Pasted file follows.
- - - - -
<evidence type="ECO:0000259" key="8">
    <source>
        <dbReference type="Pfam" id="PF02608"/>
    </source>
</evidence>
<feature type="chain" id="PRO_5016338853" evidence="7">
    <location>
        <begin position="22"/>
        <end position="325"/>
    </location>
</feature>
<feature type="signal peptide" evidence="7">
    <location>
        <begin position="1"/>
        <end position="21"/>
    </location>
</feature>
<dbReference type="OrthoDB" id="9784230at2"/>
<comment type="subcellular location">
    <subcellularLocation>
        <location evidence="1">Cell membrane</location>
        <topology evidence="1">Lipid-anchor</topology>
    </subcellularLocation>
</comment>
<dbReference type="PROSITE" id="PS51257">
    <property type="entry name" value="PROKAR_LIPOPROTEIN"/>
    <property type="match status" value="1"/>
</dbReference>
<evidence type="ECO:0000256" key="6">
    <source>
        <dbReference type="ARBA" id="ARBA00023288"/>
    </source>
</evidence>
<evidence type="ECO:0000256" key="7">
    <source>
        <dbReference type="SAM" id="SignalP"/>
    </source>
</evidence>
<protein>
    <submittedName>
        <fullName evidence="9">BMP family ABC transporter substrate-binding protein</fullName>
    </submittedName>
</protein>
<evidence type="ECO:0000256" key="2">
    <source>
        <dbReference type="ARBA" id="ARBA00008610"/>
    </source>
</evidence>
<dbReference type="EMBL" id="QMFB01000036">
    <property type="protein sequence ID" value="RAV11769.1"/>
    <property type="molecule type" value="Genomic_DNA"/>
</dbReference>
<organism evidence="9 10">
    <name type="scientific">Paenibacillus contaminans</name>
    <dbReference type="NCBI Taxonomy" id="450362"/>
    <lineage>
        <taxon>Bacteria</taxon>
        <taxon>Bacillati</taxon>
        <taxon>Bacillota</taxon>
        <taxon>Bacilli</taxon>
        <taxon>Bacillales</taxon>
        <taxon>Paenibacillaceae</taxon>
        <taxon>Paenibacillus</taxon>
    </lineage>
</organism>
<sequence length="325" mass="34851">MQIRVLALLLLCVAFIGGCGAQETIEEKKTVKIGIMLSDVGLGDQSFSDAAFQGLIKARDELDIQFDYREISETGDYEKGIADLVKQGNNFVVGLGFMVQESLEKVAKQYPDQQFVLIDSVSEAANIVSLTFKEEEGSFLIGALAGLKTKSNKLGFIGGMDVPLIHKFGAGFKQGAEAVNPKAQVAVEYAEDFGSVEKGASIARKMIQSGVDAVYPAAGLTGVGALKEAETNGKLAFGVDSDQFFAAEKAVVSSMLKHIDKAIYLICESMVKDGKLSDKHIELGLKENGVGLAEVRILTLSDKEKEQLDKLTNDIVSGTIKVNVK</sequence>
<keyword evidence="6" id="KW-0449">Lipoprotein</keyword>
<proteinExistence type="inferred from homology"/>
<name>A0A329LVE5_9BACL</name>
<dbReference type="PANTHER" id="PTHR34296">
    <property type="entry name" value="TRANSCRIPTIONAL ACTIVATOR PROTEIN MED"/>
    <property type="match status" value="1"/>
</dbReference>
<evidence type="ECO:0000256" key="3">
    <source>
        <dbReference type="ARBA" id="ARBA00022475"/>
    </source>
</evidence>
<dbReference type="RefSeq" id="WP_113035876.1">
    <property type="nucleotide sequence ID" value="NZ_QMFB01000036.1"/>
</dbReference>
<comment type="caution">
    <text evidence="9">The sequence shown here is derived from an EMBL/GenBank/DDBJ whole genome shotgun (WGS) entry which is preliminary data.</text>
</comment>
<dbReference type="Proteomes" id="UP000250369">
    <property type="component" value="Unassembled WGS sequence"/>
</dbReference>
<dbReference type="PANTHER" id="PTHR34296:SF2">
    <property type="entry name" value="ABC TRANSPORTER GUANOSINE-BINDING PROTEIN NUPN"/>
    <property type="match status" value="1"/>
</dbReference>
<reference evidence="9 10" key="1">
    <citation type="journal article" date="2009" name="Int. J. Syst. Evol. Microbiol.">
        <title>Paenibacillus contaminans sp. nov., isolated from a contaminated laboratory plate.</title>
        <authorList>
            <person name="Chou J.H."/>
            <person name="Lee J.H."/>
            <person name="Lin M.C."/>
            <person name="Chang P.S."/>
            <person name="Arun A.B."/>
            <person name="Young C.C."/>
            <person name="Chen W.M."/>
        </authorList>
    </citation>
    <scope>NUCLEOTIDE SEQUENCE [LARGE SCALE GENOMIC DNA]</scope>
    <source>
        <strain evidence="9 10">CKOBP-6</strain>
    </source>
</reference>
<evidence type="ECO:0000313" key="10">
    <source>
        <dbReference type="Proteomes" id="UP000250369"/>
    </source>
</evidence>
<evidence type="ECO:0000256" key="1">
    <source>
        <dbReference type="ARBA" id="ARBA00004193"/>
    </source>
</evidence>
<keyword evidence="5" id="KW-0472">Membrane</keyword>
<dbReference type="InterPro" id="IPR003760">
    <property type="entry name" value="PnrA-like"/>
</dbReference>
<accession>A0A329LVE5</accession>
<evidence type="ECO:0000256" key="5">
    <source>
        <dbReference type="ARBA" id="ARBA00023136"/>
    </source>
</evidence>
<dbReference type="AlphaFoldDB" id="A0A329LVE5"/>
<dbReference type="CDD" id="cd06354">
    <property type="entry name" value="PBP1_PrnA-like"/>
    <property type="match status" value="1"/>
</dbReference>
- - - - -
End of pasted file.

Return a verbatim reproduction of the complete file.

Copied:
<evidence type="ECO:0000259" key="8">
    <source>
        <dbReference type="Pfam" id="PF02608"/>
    </source>
</evidence>
<feature type="chain" id="PRO_5016338853" evidence="7">
    <location>
        <begin position="22"/>
        <end position="325"/>
    </location>
</feature>
<feature type="signal peptide" evidence="7">
    <location>
        <begin position="1"/>
        <end position="21"/>
    </location>
</feature>
<dbReference type="OrthoDB" id="9784230at2"/>
<comment type="subcellular location">
    <subcellularLocation>
        <location evidence="1">Cell membrane</location>
        <topology evidence="1">Lipid-anchor</topology>
    </subcellularLocation>
</comment>
<dbReference type="PROSITE" id="PS51257">
    <property type="entry name" value="PROKAR_LIPOPROTEIN"/>
    <property type="match status" value="1"/>
</dbReference>
<evidence type="ECO:0000256" key="6">
    <source>
        <dbReference type="ARBA" id="ARBA00023288"/>
    </source>
</evidence>
<evidence type="ECO:0000256" key="7">
    <source>
        <dbReference type="SAM" id="SignalP"/>
    </source>
</evidence>
<protein>
    <submittedName>
        <fullName evidence="9">BMP family ABC transporter substrate-binding protein</fullName>
    </submittedName>
</protein>
<evidence type="ECO:0000256" key="2">
    <source>
        <dbReference type="ARBA" id="ARBA00008610"/>
    </source>
</evidence>
<dbReference type="EMBL" id="QMFB01000036">
    <property type="protein sequence ID" value="RAV11769.1"/>
    <property type="molecule type" value="Genomic_DNA"/>
</dbReference>
<organism evidence="9 10">
    <name type="scientific">Paenibacillus contaminans</name>
    <dbReference type="NCBI Taxonomy" id="450362"/>
    <lineage>
        <taxon>Bacteria</taxon>
        <taxon>Bacillati</taxon>
        <taxon>Bacillota</taxon>
        <taxon>Bacilli</taxon>
        <taxon>Bacillales</taxon>
        <taxon>Paenibacillaceae</taxon>
        <taxon>Paenibacillus</taxon>
    </lineage>
</organism>
<sequence length="325" mass="34851">MQIRVLALLLLCVAFIGGCGAQETIEEKKTVKIGIMLSDVGLGDQSFSDAAFQGLIKARDELDIQFDYREISETGDYEKGIADLVKQGNNFVVGLGFMVQESLEKVAKQYPDQQFVLIDSVSEAANIVSLTFKEEEGSFLIGALAGLKTKSNKLGFIGGMDVPLIHKFGAGFKQGAEAVNPKAQVAVEYAEDFGSVEKGASIARKMIQSGVDAVYPAAGLTGVGALKEAETNGKLAFGVDSDQFFAAEKAVVSSMLKHIDKAIYLICESMVKDGKLSDKHIELGLKENGVGLAEVRILTLSDKEKEQLDKLTNDIVSGTIKVNVK</sequence>
<keyword evidence="6" id="KW-0449">Lipoprotein</keyword>
<proteinExistence type="inferred from homology"/>
<name>A0A329LVE5_9BACL</name>
<dbReference type="PANTHER" id="PTHR34296">
    <property type="entry name" value="TRANSCRIPTIONAL ACTIVATOR PROTEIN MED"/>
    <property type="match status" value="1"/>
</dbReference>
<evidence type="ECO:0000256" key="3">
    <source>
        <dbReference type="ARBA" id="ARBA00022475"/>
    </source>
</evidence>
<dbReference type="RefSeq" id="WP_113035876.1">
    <property type="nucleotide sequence ID" value="NZ_QMFB01000036.1"/>
</dbReference>
<comment type="caution">
    <text evidence="9">The sequence shown here is derived from an EMBL/GenBank/DDBJ whole genome shotgun (WGS) entry which is preliminary data.</text>
</comment>
<dbReference type="Proteomes" id="UP000250369">
    <property type="component" value="Unassembled WGS sequence"/>
</dbReference>
<dbReference type="PANTHER" id="PTHR34296:SF2">
    <property type="entry name" value="ABC TRANSPORTER GUANOSINE-BINDING PROTEIN NUPN"/>
    <property type="match status" value="1"/>
</dbReference>
<reference evidence="9 10" key="1">
    <citation type="journal article" date="2009" name="Int. J. Syst. Evol. Microbiol.">
        <title>Paenibacillus contaminans sp. nov., isolated from a contaminated laboratory plate.</title>
        <authorList>
            <person name="Chou J.H."/>
            <person name="Lee J.H."/>
            <person name="Lin M.C."/>
            <person name="Chang P.S."/>
            <person name="Arun A.B."/>
            <person name="Young C.C."/>
            <person name="Chen W.M."/>
        </authorList>
    </citation>
    <scope>NUCLEOTIDE SEQUENCE [LARGE SCALE GENOMIC DNA]</scope>
    <source>
        <strain evidence="9 10">CKOBP-6</strain>
    </source>
</reference>
<evidence type="ECO:0000313" key="10">
    <source>
        <dbReference type="Proteomes" id="UP000250369"/>
    </source>
</evidence>
<evidence type="ECO:0000256" key="1">
    <source>
        <dbReference type="ARBA" id="ARBA00004193"/>
    </source>
</evidence>
<keyword evidence="5" id="KW-0472">Membrane</keyword>
<dbReference type="InterPro" id="IPR003760">
    <property type="entry name" value="PnrA-like"/>
</dbReference>
<accession>A0A329LVE5</accession>
<evidence type="ECO:0000256" key="5">
    <source>
        <dbReference type="ARBA" id="ARBA00023136"/>
    </source>
</evidence>
<dbReference type="AlphaFoldDB" id="A0A329LVE5"/>
<dbReference type="CDD" id="cd06354">
    <property type="entry name" value="PBP1_PrnA-like"/>
    <property type="match status" value="1"/>
</dbReference>